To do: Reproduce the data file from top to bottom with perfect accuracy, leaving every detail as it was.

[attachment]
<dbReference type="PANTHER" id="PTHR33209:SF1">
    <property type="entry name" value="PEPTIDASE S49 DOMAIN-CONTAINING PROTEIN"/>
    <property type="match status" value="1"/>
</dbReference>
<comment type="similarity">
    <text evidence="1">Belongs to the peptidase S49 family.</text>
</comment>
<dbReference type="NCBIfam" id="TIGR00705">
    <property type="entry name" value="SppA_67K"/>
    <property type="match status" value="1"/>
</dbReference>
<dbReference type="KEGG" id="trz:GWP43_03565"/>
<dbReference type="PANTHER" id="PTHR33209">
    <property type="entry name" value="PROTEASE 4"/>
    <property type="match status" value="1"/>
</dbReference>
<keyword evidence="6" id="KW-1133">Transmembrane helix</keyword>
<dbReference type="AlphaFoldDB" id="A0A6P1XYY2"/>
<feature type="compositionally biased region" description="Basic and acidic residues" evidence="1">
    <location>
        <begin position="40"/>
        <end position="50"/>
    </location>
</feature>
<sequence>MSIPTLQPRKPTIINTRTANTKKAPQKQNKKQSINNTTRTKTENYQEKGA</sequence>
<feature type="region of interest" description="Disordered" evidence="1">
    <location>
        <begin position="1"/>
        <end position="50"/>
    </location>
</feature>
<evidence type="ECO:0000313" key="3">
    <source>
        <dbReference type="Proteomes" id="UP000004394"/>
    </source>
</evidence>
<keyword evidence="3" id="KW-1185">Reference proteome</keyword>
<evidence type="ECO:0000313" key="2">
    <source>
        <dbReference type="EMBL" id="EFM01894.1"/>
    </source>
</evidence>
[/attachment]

<dbReference type="PANTHER" id="PTHR33209:SF1">
    <property type="entry name" value="PEPTIDASE S49 DOMAIN-CONTAINING PROTEIN"/>
    <property type="match status" value="1"/>
</dbReference>
<comment type="similarity">
    <text evidence="1">Belongs to the peptidase S49 family.</text>
</comment>
<dbReference type="NCBIfam" id="TIGR00705">
    <property type="entry name" value="SppA_67K"/>
    <property type="match status" value="1"/>
</dbReference>
<dbReference type="KEGG" id="trz:GWP43_03565"/>
<dbReference type="PANTHER" id="PTHR33209">
    <property type="entry name" value="PROTEASE 4"/>
    <property type="match status" value="1"/>
</dbReference>
<keyword evidence="6" id="KW-1133">Transmembrane helix</keyword>
<dbReference type="AlphaFoldDB" id="A0A6P1XYY2"/>
<feature type="compositionally biased region" description="Basic and acidic residues" evidence="1">
    <location>
        <begin position="40"/>
        <end position="50"/>
    </location>
</feature>
<sequence>MSIPTLQPRKPTIINTRTANTKKAPQKQNKKQSINNTTRTKTENYQEKGA</sequence>
<feature type="region of interest" description="Disordered" evidence="1">
    <location>
        <begin position="1"/>
        <end position="50"/>
    </location>
</feature>
<evidence type="ECO:0000313" key="3">
    <source>
        <dbReference type="Proteomes" id="UP000004394"/>
    </source>
</evidence>
<keyword evidence="3" id="KW-1185">Reference proteome</keyword>
<evidence type="ECO:0000313" key="2">
    <source>
        <dbReference type="EMBL" id="EFM01894.1"/>
    </source>
</evidence>